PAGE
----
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CareDx Q2 Revenues Up 51 Percent

NEW YORK (GenomeWeb) – CareDx reported after the close of the market on Wednesday that its second quarter revenues rose 51 percent year over year thanks to record volumes of its AlloMap non-invasive blood test for heart transplant patients.

For the three months ended June 30, the firm reported total revenues of $10.7 million, up from $7.1 million a year ago, and narrowly beating the consensus Wall Street estimate for revenues of $10.4 million.

AlloMap revenues rose to $7.2 million from $7.0 million in the year-ago period. Revenues from its Olerup HLA testing service, which CareDx acquired when it bought Swedish transplant diagnostics company Allenex in April, were $3.4 million for Q2. Collaboration and licensing revenues fell to $11,000 from $85,000 in Q2 2015.

"This quarter points to the successful execution of our strategy in building CareDx as a transplant-focused genomic information company. We are reporting for the first time consolidated financials for the Olerup pre-transplant and CareDx post-transplant operations," said President and CEO Peter Maag in a statement. "Along with the successful acquisition of Allenex, we achieved record core AlloMap test volumes."

AlloMap patient results volumes in the US rose 12 percent year over year, the firm added. On a conference call with analysts following the release of the results, Maag said 3,600 AlloMap patient results were returned in Q2, and that the number of centers with established AlloMap protocols grew by one to 65.

Maag also noted the company is currently having a problem with the price some local Medicare administrative contractors are recommending for AlloMap reimbursement in 2017. The prices being suggested are 24 percent less than reimbursement prices for the test in 2016.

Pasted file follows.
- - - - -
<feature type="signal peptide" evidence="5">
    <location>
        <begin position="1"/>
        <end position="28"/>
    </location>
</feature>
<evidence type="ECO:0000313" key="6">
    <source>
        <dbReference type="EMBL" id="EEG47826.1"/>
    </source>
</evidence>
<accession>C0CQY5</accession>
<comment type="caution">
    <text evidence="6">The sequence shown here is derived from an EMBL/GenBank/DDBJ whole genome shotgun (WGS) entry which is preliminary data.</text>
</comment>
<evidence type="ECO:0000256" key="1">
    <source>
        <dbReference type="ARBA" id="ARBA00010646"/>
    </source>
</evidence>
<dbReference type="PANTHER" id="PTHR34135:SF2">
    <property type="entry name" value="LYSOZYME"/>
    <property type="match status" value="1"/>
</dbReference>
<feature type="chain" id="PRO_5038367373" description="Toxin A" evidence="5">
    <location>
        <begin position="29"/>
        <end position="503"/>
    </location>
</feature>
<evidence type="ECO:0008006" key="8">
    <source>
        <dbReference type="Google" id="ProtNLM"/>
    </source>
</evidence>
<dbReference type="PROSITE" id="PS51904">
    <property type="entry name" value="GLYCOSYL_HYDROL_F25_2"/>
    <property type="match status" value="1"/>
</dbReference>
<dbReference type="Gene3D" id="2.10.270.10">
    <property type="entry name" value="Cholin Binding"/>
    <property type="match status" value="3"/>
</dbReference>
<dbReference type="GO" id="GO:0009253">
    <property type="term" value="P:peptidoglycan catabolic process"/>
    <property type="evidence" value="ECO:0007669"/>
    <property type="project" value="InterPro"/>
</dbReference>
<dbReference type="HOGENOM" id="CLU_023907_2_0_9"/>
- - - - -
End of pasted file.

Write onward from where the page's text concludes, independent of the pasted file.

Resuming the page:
"We have no insights into how they determined these price levels, and we find it unacceptable that these contractors refuse to meet with us to discuss these price proposals," Maag said. The company is looking to petition the Centers for Medicare and Medicaid Services for a reconsideration, and expects a final decision in November.

Inappropriate reimbursement rates injure patients, stifle innovation, and slow the adoption of precision medicine, Maag said. However, CareDx is confident it will prevail on 2017 prices, and is also confident that with the implementation of PAMA and market-based pricing for diagnostics, 2018 reimbursement levels will match current levels.

The firm reported its net loss for the quarter widened to $10.3 million, or $.76 per share, from $3.2 million, or $.27 per share, a year ago. On an adjusted basis, the company reported a loss per share of $.29, missing analysts' average estimate for a loss of $.28 per share.

Its R&D costs rose 24 percent to $3.1 million from $2.5 million in Q2 2015, and its SG&A costs rose 79 percent to $8.6 million from $4.8 million.

CareDx ended the quarter with $17.1 million in cash and cash equivalents.

For 2016, the company reiterated its previous guidance for revenues of $40 million to $42 million. Analysts, on average, expect revenues of $40.4 million for the year.